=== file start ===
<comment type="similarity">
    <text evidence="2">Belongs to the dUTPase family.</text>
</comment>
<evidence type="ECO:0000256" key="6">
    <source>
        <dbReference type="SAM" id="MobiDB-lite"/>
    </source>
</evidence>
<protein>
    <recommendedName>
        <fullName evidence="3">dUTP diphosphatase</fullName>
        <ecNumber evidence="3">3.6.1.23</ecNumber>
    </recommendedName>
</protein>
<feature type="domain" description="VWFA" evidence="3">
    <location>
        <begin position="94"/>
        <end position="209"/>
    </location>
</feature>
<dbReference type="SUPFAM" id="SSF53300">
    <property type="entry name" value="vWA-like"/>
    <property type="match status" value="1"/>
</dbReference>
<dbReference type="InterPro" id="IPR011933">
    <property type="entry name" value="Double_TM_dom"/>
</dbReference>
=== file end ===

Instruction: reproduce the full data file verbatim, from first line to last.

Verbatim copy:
<comment type="similarity">
    <text evidence="2">Belongs to the dUTPase family.</text>
</comment>
<evidence type="ECO:0000256" key="6">
    <source>
        <dbReference type="SAM" id="MobiDB-lite"/>
    </source>
</evidence>
<protein>
    <recommendedName>
        <fullName evidence="3">dUTP diphosphatase</fullName>
        <ecNumber evidence="3">3.6.1.23</ecNumber>
    </recommendedName>
</protein>
<feature type="domain" description="VWFA" evidence="3">
    <location>
        <begin position="94"/>
        <end position="209"/>
    </location>
</feature>
<dbReference type="SUPFAM" id="SSF53300">
    <property type="entry name" value="vWA-like"/>
    <property type="match status" value="1"/>
</dbReference>
<dbReference type="InterPro" id="IPR011933">
    <property type="entry name" value="Double_TM_dom"/>
</dbReference>